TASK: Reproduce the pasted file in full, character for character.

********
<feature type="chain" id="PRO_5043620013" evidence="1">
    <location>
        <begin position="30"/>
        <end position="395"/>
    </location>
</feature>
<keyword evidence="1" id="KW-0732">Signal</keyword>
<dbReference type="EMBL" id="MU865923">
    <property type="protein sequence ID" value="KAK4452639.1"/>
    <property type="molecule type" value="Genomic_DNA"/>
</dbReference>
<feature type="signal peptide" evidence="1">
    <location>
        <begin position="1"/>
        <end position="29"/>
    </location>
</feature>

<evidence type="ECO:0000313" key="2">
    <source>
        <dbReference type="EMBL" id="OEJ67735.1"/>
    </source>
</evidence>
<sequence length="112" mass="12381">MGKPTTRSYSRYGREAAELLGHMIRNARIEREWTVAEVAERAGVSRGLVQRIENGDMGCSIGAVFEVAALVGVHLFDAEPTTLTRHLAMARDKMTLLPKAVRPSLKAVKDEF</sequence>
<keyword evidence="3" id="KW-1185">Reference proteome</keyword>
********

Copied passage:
<feature type="chain" id="PRO_5043620013" evidence="1">
    <location>
        <begin position="30"/>
        <end position="395"/>
    </location>
</feature>
<keyword evidence="1" id="KW-0732">Signal</keyword>
<dbReference type="EMBL" id="MU865923">
    <property type="protein sequence ID" value="KAK4452639.1"/>
    <property type="molecule type" value="Genomic_DNA"/>
</dbReference>
<feature type="signal peptide" evidence="1">
    <location>
        <begin position="1"/>
        <end position="29"/>
    </location>
</feature>

<evidence type="ECO:0000313" key="2">
    <source>
        <dbReference type="EMBL" id="OEJ67735.1"/>
    </source>
</evidence>
<sequence length="112" mass="12381">MGKPTTRSYSRYGREAAELLGHMIRNARIEREWTVAEVAERAGVSRGLVQRIENGDMGCSIGAVFEVAALVGVHLFDAEPTTLTRHLAMARDKMTLLPKAVRPSLKAVKDEF</sequence>
<keyword evidence="3" id="KW-1185">Reference proteome</keyword>